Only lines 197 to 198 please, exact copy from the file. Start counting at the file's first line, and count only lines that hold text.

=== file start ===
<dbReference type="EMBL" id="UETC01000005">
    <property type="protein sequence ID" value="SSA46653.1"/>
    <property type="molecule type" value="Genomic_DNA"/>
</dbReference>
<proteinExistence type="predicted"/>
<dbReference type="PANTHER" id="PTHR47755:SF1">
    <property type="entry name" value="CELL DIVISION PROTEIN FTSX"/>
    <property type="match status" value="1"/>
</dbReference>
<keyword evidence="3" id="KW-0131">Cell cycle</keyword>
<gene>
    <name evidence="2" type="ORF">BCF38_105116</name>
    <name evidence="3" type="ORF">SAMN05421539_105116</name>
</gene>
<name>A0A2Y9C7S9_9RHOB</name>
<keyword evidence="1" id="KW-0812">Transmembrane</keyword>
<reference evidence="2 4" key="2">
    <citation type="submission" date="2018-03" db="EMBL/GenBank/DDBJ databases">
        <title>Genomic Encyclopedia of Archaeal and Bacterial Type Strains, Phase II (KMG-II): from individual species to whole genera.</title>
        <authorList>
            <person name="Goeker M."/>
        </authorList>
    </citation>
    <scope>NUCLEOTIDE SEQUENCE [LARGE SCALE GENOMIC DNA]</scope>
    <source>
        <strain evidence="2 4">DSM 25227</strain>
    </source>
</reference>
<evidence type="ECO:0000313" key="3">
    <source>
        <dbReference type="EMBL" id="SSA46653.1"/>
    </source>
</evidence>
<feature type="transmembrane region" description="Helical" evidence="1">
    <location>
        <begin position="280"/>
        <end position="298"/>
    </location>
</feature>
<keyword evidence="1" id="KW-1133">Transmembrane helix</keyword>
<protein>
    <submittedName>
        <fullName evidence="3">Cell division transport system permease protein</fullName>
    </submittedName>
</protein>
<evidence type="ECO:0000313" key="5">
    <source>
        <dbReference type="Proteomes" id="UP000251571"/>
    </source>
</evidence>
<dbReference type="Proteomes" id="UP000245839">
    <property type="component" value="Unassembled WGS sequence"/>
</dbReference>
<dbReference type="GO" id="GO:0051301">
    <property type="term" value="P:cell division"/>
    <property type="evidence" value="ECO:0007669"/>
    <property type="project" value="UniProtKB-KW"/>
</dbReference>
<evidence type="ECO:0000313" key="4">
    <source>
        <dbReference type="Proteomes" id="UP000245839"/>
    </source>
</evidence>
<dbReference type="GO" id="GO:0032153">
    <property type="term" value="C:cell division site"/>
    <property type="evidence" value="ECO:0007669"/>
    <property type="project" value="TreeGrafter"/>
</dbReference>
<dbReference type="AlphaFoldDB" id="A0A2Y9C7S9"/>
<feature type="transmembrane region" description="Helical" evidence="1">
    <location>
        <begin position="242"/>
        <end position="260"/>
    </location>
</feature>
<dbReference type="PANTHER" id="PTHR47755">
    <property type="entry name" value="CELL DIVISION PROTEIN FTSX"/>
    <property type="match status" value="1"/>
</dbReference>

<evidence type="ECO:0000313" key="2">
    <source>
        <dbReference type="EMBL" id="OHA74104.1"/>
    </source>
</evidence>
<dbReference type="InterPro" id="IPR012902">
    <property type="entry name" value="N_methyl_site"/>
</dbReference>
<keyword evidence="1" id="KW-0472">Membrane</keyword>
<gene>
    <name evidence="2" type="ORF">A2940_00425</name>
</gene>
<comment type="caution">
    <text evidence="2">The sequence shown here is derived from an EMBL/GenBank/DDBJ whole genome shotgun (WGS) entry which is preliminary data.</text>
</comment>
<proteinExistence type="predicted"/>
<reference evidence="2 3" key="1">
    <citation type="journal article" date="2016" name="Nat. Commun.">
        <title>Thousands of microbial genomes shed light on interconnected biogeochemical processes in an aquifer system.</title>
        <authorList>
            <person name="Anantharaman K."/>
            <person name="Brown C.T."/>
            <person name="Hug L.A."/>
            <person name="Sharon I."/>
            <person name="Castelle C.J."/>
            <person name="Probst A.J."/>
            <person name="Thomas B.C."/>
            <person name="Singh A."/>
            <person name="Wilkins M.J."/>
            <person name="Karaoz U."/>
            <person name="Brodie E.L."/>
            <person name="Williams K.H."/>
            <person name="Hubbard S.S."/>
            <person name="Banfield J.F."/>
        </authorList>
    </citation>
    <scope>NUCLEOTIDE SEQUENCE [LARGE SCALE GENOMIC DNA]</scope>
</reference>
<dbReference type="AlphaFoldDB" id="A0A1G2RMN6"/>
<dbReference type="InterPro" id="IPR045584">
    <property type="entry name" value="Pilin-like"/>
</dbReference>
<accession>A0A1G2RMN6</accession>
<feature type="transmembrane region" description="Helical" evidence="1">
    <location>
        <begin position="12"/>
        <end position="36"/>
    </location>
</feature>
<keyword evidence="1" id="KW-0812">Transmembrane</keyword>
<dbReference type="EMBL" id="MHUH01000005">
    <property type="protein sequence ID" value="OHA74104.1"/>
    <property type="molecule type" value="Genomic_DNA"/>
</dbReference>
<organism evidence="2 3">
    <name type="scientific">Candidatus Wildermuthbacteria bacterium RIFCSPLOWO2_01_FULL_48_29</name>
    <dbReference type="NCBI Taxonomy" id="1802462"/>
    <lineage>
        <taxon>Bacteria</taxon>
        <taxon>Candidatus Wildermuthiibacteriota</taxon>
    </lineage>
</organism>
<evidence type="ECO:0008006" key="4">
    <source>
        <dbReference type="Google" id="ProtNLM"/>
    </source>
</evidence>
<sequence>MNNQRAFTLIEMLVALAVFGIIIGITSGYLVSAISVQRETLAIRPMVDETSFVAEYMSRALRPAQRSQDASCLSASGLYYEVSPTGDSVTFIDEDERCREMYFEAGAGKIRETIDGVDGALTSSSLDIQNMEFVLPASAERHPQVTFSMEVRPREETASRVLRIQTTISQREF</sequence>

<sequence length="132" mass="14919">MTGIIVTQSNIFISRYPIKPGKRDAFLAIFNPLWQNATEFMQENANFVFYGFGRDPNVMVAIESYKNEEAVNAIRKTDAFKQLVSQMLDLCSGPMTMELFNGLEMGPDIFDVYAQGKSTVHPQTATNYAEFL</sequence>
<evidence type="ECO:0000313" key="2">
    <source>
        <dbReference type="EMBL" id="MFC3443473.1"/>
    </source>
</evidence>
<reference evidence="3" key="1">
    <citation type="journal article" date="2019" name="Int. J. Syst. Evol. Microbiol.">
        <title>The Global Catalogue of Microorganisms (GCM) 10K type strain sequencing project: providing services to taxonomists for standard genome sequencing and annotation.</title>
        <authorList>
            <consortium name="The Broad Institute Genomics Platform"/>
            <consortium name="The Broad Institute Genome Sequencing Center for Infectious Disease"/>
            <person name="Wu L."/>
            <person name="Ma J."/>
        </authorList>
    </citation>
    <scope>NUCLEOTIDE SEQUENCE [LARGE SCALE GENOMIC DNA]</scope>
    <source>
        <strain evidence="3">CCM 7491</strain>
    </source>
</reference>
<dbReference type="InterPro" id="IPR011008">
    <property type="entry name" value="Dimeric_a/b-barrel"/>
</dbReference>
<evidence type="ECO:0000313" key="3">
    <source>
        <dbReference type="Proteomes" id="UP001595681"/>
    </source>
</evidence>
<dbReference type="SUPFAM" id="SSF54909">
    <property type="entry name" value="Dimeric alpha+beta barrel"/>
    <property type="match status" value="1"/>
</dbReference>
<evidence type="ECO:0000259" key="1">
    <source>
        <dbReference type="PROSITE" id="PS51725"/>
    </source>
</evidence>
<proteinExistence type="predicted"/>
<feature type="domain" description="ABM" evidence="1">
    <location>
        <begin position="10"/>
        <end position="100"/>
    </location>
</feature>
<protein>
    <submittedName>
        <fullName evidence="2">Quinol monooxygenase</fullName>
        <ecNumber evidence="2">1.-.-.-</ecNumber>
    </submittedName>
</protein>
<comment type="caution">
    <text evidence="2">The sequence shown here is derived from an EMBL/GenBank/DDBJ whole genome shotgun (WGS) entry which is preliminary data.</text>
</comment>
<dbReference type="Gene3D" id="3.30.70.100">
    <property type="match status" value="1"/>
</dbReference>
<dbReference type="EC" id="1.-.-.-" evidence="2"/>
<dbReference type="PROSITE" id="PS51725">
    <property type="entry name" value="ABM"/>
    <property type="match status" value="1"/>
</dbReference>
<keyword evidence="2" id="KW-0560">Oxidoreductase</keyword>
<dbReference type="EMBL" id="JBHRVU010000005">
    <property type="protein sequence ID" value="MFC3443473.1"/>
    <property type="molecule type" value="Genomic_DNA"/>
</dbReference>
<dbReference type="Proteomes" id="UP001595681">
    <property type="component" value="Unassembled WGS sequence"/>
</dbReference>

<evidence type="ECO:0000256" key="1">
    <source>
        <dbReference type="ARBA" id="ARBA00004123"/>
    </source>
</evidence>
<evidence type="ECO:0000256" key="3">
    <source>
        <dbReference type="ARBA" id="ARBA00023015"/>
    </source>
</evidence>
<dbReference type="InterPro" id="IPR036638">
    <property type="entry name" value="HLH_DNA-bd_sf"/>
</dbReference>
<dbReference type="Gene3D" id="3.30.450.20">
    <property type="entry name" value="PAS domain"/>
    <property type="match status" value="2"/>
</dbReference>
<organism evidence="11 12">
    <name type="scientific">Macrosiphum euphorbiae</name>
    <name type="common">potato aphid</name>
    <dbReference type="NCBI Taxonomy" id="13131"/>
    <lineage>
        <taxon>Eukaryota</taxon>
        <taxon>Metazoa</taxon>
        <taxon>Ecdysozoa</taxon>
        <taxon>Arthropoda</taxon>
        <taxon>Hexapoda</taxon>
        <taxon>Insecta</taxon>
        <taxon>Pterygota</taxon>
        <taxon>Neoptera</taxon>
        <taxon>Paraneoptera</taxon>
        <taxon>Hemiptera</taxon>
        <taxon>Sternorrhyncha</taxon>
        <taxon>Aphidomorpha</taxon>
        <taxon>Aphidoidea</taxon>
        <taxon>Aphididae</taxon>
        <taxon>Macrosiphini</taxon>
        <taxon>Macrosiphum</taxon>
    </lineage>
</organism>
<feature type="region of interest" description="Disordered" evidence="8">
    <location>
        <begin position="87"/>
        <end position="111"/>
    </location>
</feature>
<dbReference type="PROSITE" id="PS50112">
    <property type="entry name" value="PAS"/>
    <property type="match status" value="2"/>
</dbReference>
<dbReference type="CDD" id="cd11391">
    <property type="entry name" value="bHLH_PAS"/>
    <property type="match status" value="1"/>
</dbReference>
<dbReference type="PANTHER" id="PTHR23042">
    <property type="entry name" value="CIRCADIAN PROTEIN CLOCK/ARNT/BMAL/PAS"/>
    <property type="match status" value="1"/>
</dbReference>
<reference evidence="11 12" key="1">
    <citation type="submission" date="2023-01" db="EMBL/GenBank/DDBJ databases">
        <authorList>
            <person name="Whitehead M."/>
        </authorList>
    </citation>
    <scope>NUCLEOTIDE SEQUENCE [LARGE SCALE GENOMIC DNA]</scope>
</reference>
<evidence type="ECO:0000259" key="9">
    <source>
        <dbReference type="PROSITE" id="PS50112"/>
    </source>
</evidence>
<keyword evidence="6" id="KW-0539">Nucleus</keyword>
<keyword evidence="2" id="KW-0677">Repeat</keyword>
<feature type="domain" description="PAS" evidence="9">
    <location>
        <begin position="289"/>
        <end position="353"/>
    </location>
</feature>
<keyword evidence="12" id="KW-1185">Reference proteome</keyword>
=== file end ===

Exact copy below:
    </submittedName>
</protein>